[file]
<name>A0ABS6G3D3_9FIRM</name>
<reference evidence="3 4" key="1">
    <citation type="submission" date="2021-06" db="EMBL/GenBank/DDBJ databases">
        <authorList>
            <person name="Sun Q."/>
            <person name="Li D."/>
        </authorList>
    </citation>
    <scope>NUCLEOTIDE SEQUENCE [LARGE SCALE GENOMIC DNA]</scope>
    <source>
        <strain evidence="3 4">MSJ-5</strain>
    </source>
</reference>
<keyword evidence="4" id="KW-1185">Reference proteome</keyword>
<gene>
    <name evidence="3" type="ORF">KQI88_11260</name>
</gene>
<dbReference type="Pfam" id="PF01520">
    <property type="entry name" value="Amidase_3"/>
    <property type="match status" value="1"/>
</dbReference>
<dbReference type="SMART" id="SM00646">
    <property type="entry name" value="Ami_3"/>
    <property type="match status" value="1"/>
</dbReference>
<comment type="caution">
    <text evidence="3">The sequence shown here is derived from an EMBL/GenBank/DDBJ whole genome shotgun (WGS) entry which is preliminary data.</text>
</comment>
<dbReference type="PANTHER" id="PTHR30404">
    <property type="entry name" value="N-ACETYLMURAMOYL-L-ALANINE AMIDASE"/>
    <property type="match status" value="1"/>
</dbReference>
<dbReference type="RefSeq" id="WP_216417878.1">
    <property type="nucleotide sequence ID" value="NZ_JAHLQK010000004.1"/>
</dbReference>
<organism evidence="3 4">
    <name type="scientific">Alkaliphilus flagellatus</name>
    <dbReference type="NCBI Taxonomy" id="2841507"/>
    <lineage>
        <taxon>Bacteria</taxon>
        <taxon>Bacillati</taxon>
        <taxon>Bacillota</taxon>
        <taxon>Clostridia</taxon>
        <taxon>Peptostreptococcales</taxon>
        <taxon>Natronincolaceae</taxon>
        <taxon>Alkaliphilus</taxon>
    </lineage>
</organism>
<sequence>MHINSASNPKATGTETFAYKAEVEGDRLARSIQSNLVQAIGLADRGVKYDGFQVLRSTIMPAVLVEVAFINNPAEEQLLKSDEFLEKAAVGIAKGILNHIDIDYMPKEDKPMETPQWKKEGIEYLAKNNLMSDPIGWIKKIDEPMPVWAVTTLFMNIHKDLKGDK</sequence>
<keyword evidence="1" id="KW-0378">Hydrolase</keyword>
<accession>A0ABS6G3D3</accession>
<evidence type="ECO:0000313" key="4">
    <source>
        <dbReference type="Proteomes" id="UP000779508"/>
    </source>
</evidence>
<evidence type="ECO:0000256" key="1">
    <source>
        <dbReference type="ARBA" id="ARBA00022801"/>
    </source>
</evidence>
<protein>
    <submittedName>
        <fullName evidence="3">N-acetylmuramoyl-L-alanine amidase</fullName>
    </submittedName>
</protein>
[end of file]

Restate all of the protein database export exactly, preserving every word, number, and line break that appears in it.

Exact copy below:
<name>A0ABS6G3D3_9FIRM</name>
<reference evidence="3 4" key="1">
    <citation type="submission" date="2021-06" db="EMBL/GenBank/DDBJ databases">
        <authorList>
            <person name="Sun Q."/>
            <person name="Li D."/>
        </authorList>
    </citation>
    <scope>NUCLEOTIDE SEQUENCE [LARGE SCALE GENOMIC DNA]</scope>
    <source>
        <strain evidence="3 4">MSJ-5</strain>
    </source>
</reference>
<keyword evidence="4" id="KW-1185">Reference proteome</keyword>
<gene>
    <name evidence="3" type="ORF">KQI88_11260</name>
</gene>
<dbReference type="Pfam" id="PF01520">
    <property type="entry name" value="Amidase_3"/>
    <property type="match status" value="1"/>
</dbReference>
<dbReference type="SMART" id="SM00646">
    <property type="entry name" value="Ami_3"/>
    <property type="match status" value="1"/>
</dbReference>
<comment type="caution">
    <text evidence="3">The sequence shown here is derived from an EMBL/GenBank/DDBJ whole genome shotgun (WGS) entry which is preliminary data.</text>
</comment>
<dbReference type="PANTHER" id="PTHR30404">
    <property type="entry name" value="N-ACETYLMURAMOYL-L-ALANINE AMIDASE"/>
    <property type="match status" value="1"/>
</dbReference>
<dbReference type="RefSeq" id="WP_216417878.1">
    <property type="nucleotide sequence ID" value="NZ_JAHLQK010000004.1"/>
</dbReference>
<organism evidence="3 4">
    <name type="scientific">Alkaliphilus flagellatus</name>
    <dbReference type="NCBI Taxonomy" id="2841507"/>
    <lineage>
        <taxon>Bacteria</taxon>
        <taxon>Bacillati</taxon>
        <taxon>Bacillota</taxon>
        <taxon>Clostridia</taxon>
        <taxon>Peptostreptococcales</taxon>
        <taxon>Natronincolaceae</taxon>
        <taxon>Alkaliphilus</taxon>
    </lineage>
</organism>
<sequence>MHINSASNPKATGTETFAYKAEVEGDRLARSIQSNLVQAIGLADRGVKYDGFQVLRSTIMPAVLVEVAFINNPAEEQLLKSDEFLEKAAVGIAKGILNHIDIDYMPKEDKPMETPQWKKEGIEYLAKNNLMSDPIGWIKKIDEPMPVWAVTTLFMNIHKDLKGDK</sequence>
<keyword evidence="1" id="KW-0378">Hydrolase</keyword>
<accession>A0ABS6G3D3</accession>
<evidence type="ECO:0000313" key="4">
    <source>
        <dbReference type="Proteomes" id="UP000779508"/>
    </source>
</evidence>
<evidence type="ECO:0000256" key="1">
    <source>
        <dbReference type="ARBA" id="ARBA00022801"/>
    </source>
</evidence>
<protein>
    <submittedName>
        <fullName evidence="3">N-acetylmuramoyl-L-alanine amidase</fullName>
    </submittedName>
</protein>